In a follow-up to his appearance in "Mo' Money," Damon Wayans stars in "Blankman," a superhero adventure-comedy that reunites him with his "In Living Color" sidekick David Alan Grier. It's refreshing that there's finally a comic-book fable that celebrates a self-appointed neighborhood crime fighter in the "Superman" mold.

In a follow-up to his appearance in “Mo’ Money,” Damon Wayans stars in “Blankman,” a superhero adventure-comedy that reunites him with his “In Living Color” sidekick David Alan Grier. It’s refreshing that there’s finally a comic-book fable that celebrates a self-appointed neighborhood crime fighter in the “Superman” mold. Adults, however, may find the film too goofy, too loud and vastly uneven in humor and execution, which may explain why Columbia decided not to hold advance press screenings. Still, this kinetically nutty pic should take a healthier bite at the B.O. than Robert Townsend’s “The Meteor Man,” which had a similar premise.

After a childhood prologue, pic finds Darryl Walker (Wayans) as an eccentric inventor who wants to make a difference in Metro City, Ill., to the chagrin of his protective older brother, Kevin (Grier).

When crime reaches unbearable proportions — the police go on strike, the mob holds the mayor hostage — Darryl decides to take action. Garbed in a cape fashioned from his grandmother’s housecoat, he transforms himself into a mythic, vigilant hero, whom the puzzled media name Blankman.

As a comic-book fable, “Blankman” is populated with all the usual suspects: the sleazy newsman (Jason Alexander) who tries to get the scoop on Blankman; the mayor (Christopher Lawford) thwarted by the mob; the underworld kingpin (Jon Polito). There’s also unexpected romance with a beautiful TV reporter (Robin Givens).

Mike Binder, whose two previous pix (“Crossing the Bridge,””Indian Summer”) were semi-autobiographical, imbues “Blankman” with hyperactive slapstick, turning the film’s assaultiveness into a comic style that is only intermittently effective. But he succeeds in orchestrating a visual corollary to the narrative, using set pieces with realistic earth tones which later change into fantasy colors.

James Spencer’s production design accentuates the childlike p.o.v.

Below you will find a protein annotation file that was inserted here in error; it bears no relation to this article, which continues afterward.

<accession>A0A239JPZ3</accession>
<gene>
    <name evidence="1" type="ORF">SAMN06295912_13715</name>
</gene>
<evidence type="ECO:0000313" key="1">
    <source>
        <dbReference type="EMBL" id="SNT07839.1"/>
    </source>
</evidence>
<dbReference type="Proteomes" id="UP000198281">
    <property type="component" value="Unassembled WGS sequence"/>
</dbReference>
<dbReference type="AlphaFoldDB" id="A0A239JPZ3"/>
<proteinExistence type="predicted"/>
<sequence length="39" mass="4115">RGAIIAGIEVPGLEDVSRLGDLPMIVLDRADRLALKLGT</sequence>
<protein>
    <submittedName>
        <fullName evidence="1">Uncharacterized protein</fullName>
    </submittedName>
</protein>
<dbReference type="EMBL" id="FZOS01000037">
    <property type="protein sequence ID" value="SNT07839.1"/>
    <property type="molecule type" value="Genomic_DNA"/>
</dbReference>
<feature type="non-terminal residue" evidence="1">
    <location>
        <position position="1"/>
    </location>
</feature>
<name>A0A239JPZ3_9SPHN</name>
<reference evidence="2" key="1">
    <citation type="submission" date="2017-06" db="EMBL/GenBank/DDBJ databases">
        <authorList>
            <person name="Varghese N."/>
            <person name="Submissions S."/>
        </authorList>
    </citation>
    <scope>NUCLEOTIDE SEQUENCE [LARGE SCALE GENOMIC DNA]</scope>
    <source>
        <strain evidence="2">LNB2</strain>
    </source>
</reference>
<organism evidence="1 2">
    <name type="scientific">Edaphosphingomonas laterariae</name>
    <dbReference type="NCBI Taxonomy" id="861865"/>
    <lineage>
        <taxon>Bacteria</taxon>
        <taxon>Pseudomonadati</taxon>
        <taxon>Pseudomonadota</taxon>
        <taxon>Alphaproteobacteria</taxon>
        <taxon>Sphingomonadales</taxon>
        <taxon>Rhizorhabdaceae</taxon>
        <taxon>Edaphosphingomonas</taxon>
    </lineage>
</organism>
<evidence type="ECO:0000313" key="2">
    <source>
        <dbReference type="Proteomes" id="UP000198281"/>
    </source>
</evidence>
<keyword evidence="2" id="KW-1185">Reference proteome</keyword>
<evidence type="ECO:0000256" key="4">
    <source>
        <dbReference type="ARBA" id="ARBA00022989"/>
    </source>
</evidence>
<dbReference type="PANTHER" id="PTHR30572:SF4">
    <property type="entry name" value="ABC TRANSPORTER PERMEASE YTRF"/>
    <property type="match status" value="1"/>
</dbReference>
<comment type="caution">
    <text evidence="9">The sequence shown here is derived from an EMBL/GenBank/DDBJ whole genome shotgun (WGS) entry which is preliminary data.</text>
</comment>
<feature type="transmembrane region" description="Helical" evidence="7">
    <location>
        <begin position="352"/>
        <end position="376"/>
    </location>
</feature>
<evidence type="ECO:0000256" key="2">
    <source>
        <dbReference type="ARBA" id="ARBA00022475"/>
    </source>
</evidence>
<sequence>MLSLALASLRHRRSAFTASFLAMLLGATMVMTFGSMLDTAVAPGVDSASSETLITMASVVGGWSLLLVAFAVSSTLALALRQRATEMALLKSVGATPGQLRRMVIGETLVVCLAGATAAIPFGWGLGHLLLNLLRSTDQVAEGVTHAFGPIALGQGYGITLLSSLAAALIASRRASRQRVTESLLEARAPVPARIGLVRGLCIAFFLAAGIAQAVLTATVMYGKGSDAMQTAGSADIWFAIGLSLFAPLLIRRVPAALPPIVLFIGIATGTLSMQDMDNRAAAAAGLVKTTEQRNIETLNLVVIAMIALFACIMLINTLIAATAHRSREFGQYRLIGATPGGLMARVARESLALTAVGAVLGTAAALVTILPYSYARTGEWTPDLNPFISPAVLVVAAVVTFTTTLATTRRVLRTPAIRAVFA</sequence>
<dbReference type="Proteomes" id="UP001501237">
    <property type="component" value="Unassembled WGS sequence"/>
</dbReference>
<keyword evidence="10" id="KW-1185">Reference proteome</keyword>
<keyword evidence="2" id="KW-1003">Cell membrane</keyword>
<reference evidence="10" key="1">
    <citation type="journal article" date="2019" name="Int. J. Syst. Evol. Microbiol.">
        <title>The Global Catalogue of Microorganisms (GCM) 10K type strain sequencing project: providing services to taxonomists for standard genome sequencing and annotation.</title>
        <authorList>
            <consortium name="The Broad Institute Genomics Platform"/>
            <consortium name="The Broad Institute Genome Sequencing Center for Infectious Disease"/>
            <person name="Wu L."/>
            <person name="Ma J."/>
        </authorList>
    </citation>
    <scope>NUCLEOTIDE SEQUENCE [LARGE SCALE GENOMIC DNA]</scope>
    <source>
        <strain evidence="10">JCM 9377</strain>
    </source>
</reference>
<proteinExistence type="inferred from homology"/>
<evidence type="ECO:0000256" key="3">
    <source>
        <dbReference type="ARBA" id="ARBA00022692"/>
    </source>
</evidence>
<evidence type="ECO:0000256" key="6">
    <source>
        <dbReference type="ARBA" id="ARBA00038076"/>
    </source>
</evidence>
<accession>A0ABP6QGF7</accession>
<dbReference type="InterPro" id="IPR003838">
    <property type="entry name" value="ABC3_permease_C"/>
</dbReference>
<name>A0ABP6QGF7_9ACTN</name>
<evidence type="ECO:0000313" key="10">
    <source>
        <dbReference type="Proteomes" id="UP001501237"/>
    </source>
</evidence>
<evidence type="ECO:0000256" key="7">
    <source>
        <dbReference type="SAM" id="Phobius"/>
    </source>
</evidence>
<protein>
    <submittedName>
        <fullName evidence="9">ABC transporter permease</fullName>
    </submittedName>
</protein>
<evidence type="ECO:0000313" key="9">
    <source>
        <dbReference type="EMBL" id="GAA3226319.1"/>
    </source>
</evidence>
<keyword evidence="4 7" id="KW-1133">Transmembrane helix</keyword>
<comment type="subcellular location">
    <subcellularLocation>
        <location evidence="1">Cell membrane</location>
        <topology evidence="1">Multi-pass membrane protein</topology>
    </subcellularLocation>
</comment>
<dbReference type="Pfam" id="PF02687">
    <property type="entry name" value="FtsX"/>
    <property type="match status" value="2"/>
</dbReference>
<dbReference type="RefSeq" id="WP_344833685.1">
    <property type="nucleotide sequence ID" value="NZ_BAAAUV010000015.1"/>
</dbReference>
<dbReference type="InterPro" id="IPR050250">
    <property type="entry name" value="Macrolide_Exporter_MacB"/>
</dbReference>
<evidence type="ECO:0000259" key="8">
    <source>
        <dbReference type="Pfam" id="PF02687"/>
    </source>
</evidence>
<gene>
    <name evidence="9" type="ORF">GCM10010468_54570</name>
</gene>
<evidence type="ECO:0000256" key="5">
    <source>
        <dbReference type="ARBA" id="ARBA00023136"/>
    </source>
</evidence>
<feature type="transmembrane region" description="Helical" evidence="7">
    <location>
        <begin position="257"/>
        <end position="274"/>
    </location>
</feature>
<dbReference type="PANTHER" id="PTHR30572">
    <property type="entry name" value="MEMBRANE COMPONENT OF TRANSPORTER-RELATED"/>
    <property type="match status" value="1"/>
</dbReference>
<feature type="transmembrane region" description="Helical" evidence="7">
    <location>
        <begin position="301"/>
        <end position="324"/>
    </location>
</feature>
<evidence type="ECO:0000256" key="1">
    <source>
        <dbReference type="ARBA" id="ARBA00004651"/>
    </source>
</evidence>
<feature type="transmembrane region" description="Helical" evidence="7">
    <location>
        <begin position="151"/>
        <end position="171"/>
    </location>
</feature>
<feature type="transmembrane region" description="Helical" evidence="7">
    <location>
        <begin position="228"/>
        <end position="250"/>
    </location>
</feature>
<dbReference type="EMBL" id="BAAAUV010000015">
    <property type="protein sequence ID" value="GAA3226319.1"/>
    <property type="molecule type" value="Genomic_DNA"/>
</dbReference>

Pic is a showcase for the chameleonic Wayans and his from-the-hip humor. Many scenes are played for broad and naive laughs that kids may find charming but mature viewers will find dumb.

Secondary cast members all hit their marks: Grier lends sanity as the reluctant sidekick; Polito plays the mob boss to the hilt; and the sexy Givens adds a much needed touch of grace.

In contrast to the coarse “Mo’ Money,” the playfully naive “Blankman,” which Wayans executive produced and co-wrote with J.F. Lawton, doesn’t conceal its feel-good nature and old-fashioned values of faith, sincerity, idealism and communal responsibility. Pic has many shortcomings, but it’s also a rarity: an inner-city adventure devoid of high-tech bloodshed and gratuitous violence.



A Columbia Pictures release of a Wife 'N' Kids production. Produced by Eric L. Gold, C.O. Erickson. Executive producer, Damon Wayans. Co-producer, Jack Binder. Directed by Mike Binder. Screenplay, Wayans, J.F. Lawton, based on Wayans' story.


Camera (Technicolor), Tom Sigel; editor, Adam Weiss; music, Miles Goodman; production design, James Spencer; art direction, Keith Burns; set design, Stephanie J. Gordon; set decoration, Michael C. Claypool; costume design , Michelle Cole; sound (Dolby), Simon Kaye, Jonathan Bates; associate producer, Tracy Carness; assistant director, Patrick Clayton; casting, Lucy Boulting. Reviewed in Los Angeles. MPAA Rating: PG-13. Running time: 92 min.


Darryl Walker - Damon Wayans
Kevin Walker - David Alan Grier
Kimberly Jonz - Robin Givens
Mayor Harris - Christopher Lawford
Grandma Walker - Lynne Thigpen
Michael Minelli - Jon Polito
Mr. Stone - Jason Alexander
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